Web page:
By Steve Silverman
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It’s no surprise.
When Tony LaRussa is in charge of the All-Star team, he’s not going to put some Johnny-Come-Lately from the New York Mets on the mound to start the game.
Mets’ fans had a feeling of gloom when they realized that the retired LaRussa would be given the honor of managing the National League. LaRussa has an agenda when he manages the National League. He has a grudge against certain teams.
Dusty Baker knows that LaRussa has held a grudge against him for years. He was able to give Baker one last smack by not selecting pitcher Johnny Cueto of the Reds for the All-Star team.
But by bypassing R.A. Dickey of the Mets as the starter, he is hurting a deserving pitcher and baseball fans who have the right to see the best pitcher in the National League start the game. Nothing against Matt Cain of the Giants who is having a solid year, but Dickey has been brilliant and consistent for the Mets.
He throws a pitch in the power knuckleball that has rarely been seen at the major league level. LaRussa may think that Dickey’s knuckleball is too difficult for Buster Posey to catch, but he’s the all-star catcher and is certainly capable of doing a professional job.
But LaRussa has old-school prejudices against the pitch. By maintaining that position, he is pouring cold water on one of the best human comeback situations the game of baseball has ever seen.
Dickey was nearing the end of the line in baseball when he learned the pitch. His life was all but out of control and things were so hopeless for Dickey that he actually considered the most horrible alternative.
But Dickey did not choose to end his life. He chose to keep working and keep learning. He learned a new pitch and while he has not perfected it, he’s throwing it at a level that few pitchers have ever reached in baseball history.
It’s not perfected because Dickey is still working on it. In addition to dominating the National League, Dickey is still working at his craft to get better.
Let’s look at the numbers:
Cain has been solid with a 9-3 record, a 2.62 earned run average, a .96 WHIP (walks plus hits per inning pitched), 2 complete games and 2 shutouts.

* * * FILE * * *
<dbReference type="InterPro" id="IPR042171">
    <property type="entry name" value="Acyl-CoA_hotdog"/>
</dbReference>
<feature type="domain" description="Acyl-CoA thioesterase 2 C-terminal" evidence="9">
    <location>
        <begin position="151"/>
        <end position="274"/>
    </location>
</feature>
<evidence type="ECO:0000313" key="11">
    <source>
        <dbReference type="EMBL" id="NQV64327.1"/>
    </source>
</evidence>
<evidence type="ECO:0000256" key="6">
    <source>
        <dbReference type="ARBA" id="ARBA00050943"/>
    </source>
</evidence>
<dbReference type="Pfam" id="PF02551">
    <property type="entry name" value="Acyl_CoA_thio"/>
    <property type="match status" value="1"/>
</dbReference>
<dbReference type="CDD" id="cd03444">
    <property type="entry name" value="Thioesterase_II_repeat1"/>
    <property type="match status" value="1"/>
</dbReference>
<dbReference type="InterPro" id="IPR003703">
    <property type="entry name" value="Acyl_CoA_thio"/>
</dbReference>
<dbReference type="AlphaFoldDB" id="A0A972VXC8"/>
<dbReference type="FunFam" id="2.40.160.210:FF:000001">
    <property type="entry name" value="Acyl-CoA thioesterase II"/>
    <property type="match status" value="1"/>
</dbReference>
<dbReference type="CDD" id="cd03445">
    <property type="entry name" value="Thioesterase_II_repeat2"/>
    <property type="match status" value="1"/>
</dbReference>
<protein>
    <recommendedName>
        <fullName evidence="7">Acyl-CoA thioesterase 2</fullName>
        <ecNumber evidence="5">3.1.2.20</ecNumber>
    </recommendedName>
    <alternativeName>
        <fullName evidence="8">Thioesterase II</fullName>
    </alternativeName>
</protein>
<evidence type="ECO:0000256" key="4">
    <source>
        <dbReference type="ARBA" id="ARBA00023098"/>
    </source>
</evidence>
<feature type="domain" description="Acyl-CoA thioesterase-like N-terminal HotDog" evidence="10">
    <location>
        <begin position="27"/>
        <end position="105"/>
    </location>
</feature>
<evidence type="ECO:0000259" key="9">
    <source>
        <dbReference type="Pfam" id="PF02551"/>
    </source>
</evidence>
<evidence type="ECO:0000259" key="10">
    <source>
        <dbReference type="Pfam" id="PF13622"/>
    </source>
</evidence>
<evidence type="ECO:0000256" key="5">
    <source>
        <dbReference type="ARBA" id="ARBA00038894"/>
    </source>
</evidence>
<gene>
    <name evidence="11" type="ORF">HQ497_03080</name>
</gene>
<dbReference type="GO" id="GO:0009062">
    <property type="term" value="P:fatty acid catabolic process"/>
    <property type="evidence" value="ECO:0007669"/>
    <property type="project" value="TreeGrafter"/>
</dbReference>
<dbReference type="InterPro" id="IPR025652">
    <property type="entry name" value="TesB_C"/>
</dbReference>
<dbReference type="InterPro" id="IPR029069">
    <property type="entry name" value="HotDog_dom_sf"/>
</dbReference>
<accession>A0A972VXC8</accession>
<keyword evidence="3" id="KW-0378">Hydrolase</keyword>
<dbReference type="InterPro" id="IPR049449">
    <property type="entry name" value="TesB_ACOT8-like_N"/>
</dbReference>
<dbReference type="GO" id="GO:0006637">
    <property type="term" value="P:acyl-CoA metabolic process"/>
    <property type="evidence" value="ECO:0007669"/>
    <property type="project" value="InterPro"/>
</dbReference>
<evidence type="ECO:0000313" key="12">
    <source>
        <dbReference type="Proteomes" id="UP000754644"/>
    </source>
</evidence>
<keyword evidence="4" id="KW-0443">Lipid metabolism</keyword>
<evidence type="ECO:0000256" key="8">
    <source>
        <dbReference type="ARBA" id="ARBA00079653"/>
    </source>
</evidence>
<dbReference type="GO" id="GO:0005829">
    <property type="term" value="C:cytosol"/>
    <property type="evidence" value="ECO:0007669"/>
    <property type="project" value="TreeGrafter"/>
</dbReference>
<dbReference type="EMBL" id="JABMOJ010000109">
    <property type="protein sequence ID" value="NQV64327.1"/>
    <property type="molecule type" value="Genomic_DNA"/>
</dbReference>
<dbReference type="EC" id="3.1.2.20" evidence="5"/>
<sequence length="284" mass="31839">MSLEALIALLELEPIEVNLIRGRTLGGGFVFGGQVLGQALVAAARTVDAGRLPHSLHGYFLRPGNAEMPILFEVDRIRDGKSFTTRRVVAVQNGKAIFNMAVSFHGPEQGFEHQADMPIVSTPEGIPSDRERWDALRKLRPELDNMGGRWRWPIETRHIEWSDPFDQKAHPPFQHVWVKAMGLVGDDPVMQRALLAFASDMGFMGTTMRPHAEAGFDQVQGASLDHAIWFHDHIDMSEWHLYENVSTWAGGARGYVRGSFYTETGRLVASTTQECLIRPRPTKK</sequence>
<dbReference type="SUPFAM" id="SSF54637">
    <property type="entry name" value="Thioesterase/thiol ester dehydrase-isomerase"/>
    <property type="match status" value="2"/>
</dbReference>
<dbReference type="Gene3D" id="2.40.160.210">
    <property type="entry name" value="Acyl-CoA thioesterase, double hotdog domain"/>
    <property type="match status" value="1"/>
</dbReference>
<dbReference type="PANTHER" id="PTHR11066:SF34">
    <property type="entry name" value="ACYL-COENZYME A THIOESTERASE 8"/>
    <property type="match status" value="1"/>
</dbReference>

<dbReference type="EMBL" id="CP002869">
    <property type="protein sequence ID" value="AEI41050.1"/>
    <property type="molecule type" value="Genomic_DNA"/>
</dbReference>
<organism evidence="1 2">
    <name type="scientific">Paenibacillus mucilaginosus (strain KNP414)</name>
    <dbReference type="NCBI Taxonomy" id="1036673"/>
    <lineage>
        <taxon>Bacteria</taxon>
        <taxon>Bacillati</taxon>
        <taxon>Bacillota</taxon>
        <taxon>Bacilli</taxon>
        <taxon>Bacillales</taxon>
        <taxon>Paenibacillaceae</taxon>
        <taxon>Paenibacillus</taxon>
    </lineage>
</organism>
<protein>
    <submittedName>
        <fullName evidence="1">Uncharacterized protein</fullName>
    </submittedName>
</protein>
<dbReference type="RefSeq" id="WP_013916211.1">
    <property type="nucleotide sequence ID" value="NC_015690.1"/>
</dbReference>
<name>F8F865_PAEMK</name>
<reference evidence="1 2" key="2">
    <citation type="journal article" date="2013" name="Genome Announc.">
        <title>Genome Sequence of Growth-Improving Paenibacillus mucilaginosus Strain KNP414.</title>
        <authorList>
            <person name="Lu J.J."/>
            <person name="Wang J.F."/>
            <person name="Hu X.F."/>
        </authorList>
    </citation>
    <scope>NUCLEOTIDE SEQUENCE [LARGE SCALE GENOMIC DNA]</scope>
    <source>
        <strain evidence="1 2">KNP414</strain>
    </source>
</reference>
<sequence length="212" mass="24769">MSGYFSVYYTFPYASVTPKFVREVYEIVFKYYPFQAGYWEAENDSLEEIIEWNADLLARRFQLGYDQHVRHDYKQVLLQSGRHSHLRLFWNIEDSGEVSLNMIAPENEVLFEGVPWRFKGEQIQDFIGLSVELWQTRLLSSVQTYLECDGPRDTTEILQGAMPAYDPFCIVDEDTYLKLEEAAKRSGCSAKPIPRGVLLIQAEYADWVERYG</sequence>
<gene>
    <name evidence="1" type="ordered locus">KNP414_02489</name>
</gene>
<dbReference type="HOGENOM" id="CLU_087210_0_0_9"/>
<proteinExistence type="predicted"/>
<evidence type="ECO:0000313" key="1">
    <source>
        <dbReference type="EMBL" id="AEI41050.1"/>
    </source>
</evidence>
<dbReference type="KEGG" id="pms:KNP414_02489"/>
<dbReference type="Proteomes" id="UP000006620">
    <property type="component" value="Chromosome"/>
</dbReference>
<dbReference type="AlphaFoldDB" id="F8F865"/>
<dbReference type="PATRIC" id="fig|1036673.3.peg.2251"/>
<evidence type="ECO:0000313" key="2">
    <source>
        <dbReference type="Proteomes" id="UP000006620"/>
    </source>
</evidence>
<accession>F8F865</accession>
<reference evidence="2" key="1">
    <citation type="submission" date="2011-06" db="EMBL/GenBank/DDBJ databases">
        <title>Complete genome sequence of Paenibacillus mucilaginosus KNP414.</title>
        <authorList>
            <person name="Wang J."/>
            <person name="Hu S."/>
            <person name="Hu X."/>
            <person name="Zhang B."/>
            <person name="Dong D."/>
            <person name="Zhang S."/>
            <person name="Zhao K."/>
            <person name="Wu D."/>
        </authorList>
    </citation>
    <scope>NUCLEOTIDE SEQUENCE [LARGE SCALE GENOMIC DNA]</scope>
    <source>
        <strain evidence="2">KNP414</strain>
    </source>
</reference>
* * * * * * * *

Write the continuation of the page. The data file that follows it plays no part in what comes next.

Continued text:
Dickey has him beaten. Star off with his stellar 12-1 record. Add in a 2.40 ERA, a .93 WHIP, 3 complete games and 2 shutouts.
Why is LaRussa even managing this game? There is precedent for retired managers coming back to manage, but it’s a mixed precedent. John McGraw, the legendary manager of the New York Giants, managed the 1933 National League All-Stars after retiring in 1932.
However, when Casey Stengel was pushed into retirement by the Yankees following the 1960 season, he did not manage the 1961 American League All-Stars.
Is baseball commissioner Bud Selig saying LaRussa is as good a manager as McGraw and better than Stengel?
“Tony earned this opportunity with the remarkable run that the Cardinals completed last October, and I am delighted that he shared my enthusiasm about his staying in this role,” Selig told MLB.com. ”The All-Star Game celebrates all the best of our game, and it is very appropriate that we will have the chance to celebrate one of the greatest managerial careers of all-time as a part of our festivities.”
That’s simply nauseating. Selig simply wanted to smooch LaRussa’s butt one more time.
Instead of making the right choice and putting Dickey on the mound, LaRussa made a poor choice that indicates he has his own agenda.
Of course, nobody is surprised. LaRussa always does what he wants and if he can slight the Mets, he’ll always make that choice.